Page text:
On this week’s show I heard the brother’s explain to a caller how modern cars have a dual brake system. So far so good, but then they went one step too far and suggested that the callers front brakes might be the failing half. I’m pretty sure that all the modern dual braking systems split the braking into front-left/right-rear and front-right/left-rear pairs. They guy may only be getting half his brakes, but it should always include at least one front and one rear if, in fact, it’s a failure of one brake circuit.
I know hondas for sure have the setup you describe with diagonals sharing a circuit. But the majority of cars, particularly earlier ones, were split front and back.
Many still are. (F/R split)
i dont think so.
i had an old F 250 and the brake line rusted out, so i got a cheapo pair of vice grips and crimped the line to get home with.
that line only went to the rear brakes.
so mine were split front and rear.
I’ve been curious about how that arrangement stacks up and the reasoning behind it. Normally, the bias favors the front brakes. What happens when you get diagonal control only? Doesn’t the front brake being biased more cause a pull? How is diagonal failsafe any better than the axle based design?
Well, honestly, you learn something new every day. I remember the diagonal split on cars back in the 1970s, and never had reason to look too closely after that. I am amazed to learn that some cars don’t do it that way. According to one web based source, front wheel drive cars use the diagonal split and rear wheel drive don’t, but that can’t be completely correct because I know I saw it on either Chrysler or Ford cars in the late 60s and early 70s. Those were all RWD.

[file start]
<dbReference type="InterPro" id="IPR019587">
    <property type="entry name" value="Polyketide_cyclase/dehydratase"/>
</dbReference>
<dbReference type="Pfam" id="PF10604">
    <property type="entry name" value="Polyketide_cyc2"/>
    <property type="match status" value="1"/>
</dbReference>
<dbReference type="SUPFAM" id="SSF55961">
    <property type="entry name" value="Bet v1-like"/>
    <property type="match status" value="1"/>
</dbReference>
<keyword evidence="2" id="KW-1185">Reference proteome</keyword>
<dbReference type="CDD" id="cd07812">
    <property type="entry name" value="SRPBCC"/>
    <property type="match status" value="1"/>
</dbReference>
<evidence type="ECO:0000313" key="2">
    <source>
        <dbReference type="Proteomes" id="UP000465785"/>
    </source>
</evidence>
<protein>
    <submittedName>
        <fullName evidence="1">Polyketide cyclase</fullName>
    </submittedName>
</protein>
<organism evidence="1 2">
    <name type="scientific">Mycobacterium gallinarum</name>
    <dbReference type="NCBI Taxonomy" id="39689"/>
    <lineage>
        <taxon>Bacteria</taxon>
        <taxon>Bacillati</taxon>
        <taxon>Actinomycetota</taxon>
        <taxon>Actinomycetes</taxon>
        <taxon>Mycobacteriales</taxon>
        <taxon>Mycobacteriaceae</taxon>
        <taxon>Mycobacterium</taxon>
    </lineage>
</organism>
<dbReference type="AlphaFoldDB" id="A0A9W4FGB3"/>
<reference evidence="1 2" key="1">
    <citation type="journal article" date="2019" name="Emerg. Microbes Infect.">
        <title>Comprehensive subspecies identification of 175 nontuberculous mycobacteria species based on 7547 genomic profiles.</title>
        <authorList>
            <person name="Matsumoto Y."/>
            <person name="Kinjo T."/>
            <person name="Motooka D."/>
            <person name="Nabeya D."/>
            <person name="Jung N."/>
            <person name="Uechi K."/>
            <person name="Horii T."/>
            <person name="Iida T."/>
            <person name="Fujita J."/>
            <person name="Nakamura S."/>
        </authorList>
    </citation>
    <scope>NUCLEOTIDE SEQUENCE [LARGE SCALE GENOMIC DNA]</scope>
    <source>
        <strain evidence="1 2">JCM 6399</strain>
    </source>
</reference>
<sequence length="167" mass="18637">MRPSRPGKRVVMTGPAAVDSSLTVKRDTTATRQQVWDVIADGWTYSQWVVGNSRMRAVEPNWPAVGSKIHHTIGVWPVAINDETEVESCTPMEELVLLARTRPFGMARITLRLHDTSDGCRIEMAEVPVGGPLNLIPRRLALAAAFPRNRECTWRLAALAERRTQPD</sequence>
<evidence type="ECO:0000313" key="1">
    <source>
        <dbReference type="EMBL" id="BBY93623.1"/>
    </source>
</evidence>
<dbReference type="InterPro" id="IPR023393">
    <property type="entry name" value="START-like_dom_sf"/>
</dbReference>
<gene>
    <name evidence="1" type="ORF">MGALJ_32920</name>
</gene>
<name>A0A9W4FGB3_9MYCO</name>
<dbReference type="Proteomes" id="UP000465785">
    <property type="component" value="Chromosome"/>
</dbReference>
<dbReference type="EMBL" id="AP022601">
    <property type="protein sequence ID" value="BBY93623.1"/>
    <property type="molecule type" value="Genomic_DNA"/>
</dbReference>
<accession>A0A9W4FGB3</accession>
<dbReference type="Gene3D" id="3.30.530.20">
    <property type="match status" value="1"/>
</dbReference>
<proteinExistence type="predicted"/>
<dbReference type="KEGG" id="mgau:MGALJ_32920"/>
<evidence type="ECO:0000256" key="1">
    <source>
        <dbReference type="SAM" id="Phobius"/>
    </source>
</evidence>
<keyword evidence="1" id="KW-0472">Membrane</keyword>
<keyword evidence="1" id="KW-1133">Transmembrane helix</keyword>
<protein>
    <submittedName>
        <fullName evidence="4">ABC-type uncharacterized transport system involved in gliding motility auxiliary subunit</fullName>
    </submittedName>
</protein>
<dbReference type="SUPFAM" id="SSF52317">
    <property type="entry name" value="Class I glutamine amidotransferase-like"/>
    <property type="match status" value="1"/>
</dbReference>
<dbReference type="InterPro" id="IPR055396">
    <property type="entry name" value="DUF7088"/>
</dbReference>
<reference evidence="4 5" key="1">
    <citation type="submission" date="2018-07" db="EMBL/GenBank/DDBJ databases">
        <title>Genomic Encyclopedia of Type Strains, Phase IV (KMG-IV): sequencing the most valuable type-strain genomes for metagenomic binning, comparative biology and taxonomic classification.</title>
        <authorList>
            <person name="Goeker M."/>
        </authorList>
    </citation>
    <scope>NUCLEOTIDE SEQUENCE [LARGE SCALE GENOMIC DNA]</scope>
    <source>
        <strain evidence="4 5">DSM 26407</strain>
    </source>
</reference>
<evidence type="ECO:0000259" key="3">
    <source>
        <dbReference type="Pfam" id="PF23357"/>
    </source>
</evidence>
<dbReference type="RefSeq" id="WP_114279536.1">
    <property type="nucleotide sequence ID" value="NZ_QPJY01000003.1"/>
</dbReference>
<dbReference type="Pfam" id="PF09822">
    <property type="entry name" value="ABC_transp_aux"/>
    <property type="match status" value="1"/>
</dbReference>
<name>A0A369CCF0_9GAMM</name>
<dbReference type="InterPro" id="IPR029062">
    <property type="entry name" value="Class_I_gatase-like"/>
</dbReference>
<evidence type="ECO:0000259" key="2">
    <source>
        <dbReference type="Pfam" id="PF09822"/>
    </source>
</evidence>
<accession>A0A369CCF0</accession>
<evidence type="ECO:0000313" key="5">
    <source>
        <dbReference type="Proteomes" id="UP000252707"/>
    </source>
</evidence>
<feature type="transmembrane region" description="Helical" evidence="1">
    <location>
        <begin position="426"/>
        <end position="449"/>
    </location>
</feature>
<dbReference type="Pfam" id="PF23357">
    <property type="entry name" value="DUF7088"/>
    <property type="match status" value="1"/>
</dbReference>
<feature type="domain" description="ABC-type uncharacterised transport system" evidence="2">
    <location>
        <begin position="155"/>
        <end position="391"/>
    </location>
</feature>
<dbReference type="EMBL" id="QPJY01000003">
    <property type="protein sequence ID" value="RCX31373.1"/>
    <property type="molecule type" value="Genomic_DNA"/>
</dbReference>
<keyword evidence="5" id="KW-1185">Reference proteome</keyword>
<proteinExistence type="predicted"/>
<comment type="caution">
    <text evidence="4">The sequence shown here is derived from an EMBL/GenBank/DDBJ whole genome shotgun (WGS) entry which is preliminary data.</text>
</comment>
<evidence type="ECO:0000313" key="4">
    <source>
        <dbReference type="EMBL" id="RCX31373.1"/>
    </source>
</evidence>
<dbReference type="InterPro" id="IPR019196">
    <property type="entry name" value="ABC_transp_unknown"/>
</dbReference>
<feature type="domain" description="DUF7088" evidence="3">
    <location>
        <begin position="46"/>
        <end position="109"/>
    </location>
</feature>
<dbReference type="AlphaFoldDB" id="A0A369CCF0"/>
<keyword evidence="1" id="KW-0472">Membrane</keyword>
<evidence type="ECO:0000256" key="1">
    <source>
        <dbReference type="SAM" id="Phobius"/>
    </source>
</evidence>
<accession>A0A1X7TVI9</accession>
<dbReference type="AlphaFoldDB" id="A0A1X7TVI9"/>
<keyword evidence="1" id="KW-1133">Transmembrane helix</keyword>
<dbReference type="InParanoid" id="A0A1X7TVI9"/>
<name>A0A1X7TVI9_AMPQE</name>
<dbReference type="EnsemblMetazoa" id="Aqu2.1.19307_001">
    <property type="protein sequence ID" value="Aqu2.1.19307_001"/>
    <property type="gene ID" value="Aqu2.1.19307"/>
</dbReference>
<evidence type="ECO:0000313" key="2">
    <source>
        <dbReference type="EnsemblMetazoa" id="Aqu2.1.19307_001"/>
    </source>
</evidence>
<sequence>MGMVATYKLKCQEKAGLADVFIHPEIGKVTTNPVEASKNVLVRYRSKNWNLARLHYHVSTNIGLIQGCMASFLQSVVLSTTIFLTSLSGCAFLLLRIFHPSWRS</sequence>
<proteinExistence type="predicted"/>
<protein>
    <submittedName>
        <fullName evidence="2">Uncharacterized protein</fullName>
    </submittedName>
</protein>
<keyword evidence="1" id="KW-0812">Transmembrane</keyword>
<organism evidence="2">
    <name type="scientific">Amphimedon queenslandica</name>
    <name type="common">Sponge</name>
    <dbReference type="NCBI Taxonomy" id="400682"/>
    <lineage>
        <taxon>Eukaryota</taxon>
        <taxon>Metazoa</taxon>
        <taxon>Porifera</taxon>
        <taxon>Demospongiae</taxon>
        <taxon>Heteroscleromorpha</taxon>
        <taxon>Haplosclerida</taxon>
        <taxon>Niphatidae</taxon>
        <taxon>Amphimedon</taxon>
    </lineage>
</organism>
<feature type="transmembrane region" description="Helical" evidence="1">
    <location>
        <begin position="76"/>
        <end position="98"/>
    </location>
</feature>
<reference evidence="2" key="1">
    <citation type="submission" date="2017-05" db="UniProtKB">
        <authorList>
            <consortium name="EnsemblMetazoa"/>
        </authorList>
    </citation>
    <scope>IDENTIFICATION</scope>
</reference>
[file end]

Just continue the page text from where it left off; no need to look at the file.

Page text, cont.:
Anyway, interesting to learn something new.
It may have something to do with the evolution of brake systems, from all drum to disc/drum to 4-wheel disc brakes. There is a proportioning valve to control brake fluid pressure to each half of the brake system.
Thus it is possible that either a diagonal system or a front/rear system, combined with a suitable proportioning valve, would provide the safest emergency stopping. It would depend on the car and its brake properties. Just my own theory.
Except that the diagonal system would need two proportioning valves and more line since both halves must service a rear brake.
Well, if you lost both front brakes, you’d have very little braking left from the rear axle. Losing the rear brakes might not even be noticed. I suppose that losing one front and the opposite rear might give some pull to one side, but that’s probably the least of multiple evils.
Every car I have has the diagonal system, including an 86 Toyota. It does have two proportioning valves and it does not pull when you loose on circuit. The fact that it doesn’t pull is one of its main advantages. There are a few cars that use the Brembro or Volvo system where there are two pistons on each front caliper. Each cylinder on the MC feeds one piston on the front calipers and one rear wheel, three wheels always have brakes.